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on 13 June 2017
I’d forgotten how ‘cinematic’ Volume 1 was. The words almost spring off the page in pictures. In her otherwise unhelpful introduction, Pauline Nestor points out that ‘Wuthering Heights’ offers ‘many things to many readers’. To her, it’s ‘transgressive’ (whatever that means!); for me, it’s the passionate love story that I first read as a teenager…Or rather, Volume 1 is. The rest, I’d forgotten (apart from the very end). It’s a sort of inversion of the previous – a bottle of red wine upside down with all the vitality of the previous generation poured out.

Stewart Robertson
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on 19 April 2013
For the kindle users among you I'll start by saying that the formatting in this book is perfect. It's easy to navigate and the paragraphs are well spaced. There are one or two typos in the text but nothing that detracts too much from the reading of the book. Considering it's free, I see no reason not to download this excellent book.

Wuthering Heights is a strange book. Being as old as it is, and having been labelled a classic, it's easy to brush it off as a silly and (dare I say it?) girly book about handsome young men and women who marry their cousins. Well, that is actually what happens but the book is so much more than that! Emily Brontë beautifully explores the lengths to which a man, driven mad by love, will go to be reunited with the object of his affection and seek revenge on the people who separated them.

However unhelpful the label may be, Wuthering Heights IS a classic which has inspired many great writers and several great musicians (see Wuthering Heights by Kate Bush, and Unquiet Slumbers For The Sleepers and In That Quiet Earth by Genesis). It introduced some immortal and unforgettable characters such as the tortured and cruel Heathcliff and poor Catherine. Far from just being a simple love story, Wuthering Heights is a heartbreaking tale that focuses more on death and sorrow. You find yourself hating Heathcliff but also pitying him. In the end, the resolution of the story depends on the readers own interpretation of the various hints at the existence of supernatural forces Emily Brontë makes throughout the novel.

The language is fairly archaic and the "yorkshire" accents, which are written phonetically, are almost illegible in places but this just adds to the atmosphere and helps set the scene until you find yourself lost in the early 19th century. At times, the writing is almost poetic and some passages took my breath away. The very last paragraph being a perfect example:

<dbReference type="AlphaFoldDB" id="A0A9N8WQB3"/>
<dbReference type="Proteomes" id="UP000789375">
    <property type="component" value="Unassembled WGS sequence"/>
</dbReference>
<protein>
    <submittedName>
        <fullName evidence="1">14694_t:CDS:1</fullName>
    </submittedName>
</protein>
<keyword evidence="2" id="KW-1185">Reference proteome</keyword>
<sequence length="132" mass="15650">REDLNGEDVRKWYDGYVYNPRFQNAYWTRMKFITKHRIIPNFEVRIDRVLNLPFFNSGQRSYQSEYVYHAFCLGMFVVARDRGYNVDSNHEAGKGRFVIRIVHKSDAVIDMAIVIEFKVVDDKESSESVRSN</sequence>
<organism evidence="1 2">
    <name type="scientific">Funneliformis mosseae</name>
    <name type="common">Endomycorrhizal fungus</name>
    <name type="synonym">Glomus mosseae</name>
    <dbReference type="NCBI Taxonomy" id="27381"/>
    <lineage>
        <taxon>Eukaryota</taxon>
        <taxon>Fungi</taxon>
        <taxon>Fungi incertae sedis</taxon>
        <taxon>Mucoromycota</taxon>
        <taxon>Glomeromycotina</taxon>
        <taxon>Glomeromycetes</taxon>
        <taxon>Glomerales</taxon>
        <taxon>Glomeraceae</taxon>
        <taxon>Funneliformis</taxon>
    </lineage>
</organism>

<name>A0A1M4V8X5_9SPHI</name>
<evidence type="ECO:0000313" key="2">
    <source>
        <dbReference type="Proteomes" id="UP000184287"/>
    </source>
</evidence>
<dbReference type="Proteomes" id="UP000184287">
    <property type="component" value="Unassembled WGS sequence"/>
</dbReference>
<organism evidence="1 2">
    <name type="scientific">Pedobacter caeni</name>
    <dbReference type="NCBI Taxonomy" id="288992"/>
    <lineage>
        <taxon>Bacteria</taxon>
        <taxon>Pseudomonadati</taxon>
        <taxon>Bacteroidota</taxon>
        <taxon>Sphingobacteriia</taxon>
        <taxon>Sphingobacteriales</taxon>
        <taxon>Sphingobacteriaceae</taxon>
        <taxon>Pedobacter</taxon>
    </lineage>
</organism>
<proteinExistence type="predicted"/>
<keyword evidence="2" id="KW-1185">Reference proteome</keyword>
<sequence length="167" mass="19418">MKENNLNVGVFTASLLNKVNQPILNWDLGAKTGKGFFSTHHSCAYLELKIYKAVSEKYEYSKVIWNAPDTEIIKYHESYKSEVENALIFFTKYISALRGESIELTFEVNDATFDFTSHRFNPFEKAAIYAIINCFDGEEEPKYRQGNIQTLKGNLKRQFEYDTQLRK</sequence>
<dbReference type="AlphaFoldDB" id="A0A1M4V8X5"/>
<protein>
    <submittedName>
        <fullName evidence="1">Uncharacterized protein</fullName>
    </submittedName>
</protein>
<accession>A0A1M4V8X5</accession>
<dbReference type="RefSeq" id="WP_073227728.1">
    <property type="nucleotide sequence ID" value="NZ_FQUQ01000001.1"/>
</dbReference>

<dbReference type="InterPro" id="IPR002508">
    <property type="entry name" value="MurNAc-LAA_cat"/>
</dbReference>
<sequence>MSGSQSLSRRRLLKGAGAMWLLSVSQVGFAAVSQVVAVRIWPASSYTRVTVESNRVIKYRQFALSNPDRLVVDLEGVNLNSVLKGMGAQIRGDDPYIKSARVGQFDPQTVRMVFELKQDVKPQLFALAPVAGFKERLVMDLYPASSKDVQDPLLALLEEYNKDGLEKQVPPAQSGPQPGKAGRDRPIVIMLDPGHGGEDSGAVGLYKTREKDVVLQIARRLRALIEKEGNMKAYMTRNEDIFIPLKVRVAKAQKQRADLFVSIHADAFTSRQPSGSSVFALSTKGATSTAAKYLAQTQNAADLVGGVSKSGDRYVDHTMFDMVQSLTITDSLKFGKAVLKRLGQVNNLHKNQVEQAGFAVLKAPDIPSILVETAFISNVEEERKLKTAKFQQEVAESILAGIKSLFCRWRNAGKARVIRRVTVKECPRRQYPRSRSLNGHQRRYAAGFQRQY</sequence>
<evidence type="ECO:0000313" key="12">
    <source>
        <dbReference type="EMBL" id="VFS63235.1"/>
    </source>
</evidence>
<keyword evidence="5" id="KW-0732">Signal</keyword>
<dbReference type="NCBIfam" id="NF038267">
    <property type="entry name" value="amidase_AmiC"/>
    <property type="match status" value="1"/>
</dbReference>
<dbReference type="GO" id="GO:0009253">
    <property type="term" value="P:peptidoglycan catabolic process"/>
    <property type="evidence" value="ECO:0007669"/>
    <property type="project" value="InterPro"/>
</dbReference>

"I lingered round them, under that benign sky: watched
the moths fluttering among the heath and harebells,
listened to the soft wind breathing through the grass,
and wondered how any one could ever imagine
unquiet slumber for the sleepers in that quiet earth"

I'm more often than not found with my nose in a science-fiction or fantasy novel but this book held my attention to the point that I could not put it down.

I would recommend this book to everyone ever
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on 8 June 2017
I wanted an illustrated copy, I already have an old one. I was very disappointed and confused when this arrived as to why the pictures (very few of, must add) where one - repeated at times in the book, and two - where of Indians chasing buffalo across the plains!!!! - I kid you not. If anyone can explain the link between this great work of literature and the wild west please let me know because it feels like I have missed a link somewhere.

Lets just say, not amused and as such this book is a waste of time and money.
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on 28 May 2015
One of those books I'd been meaning to read for years, so since it was free! Don't think I really got what everyone 's raving about though...

There seemed to be quite a lot of abusive behaviour going on at Wuthering Heights, ok it was a different time, but this seems to have been well recognised by Nelly (who also mentions this was why they had difficulty keeping staff) & by Mr Lockwood too. Even though there were children around (particularly Heathcliffe himself & Hareton) being negatively affected by this toxic atmosphere & behaviour towards them, nobody does anything about it?? Nelly tries but can't & it all just seems to be treated as a bit of a running joke.

It's also described as a great love story, but a love that causes so much damage to several generations of 2 families (& seems to have contributed to several deaths) doesn't seem such a great thing to me.

I couldn't really get over these two main points & didn't really get it I don't think. I was just glad it worked out happily at the end after all the hatred!
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on 7 November 2014
Wonderful novel. Have seen many films of Wuthering Heights always depicting Heathcliffe as the baddy, and Cathy as the woebegone badly done to heroine??
How wrong I was!!
How much poetic licence have the filmakers (Hollywood) taken with their flim flam and romanticising?
I was amazed at how totally different this book is. O.k. it takes a while to get used to the style of writing, Old Yorkshire
dialect is not much of a problem for me, but, for some readers it may be a slight problem. However, I would highly recommend Heathcliffe/Cathy lovers to read this original book and draw their own conclusions.

For myself, I was stunned to realise how unhinged and manipulative dear Cathy became. It made me question who is the villain in this story?
Yes, Heathcliffe has a dark childhood, is treated with cruelty and contempt, whilst Cathy has no such demons to deal with,
yet, of the two in this romantic saga, Heathcliffe appeared the kinder person??
Great read.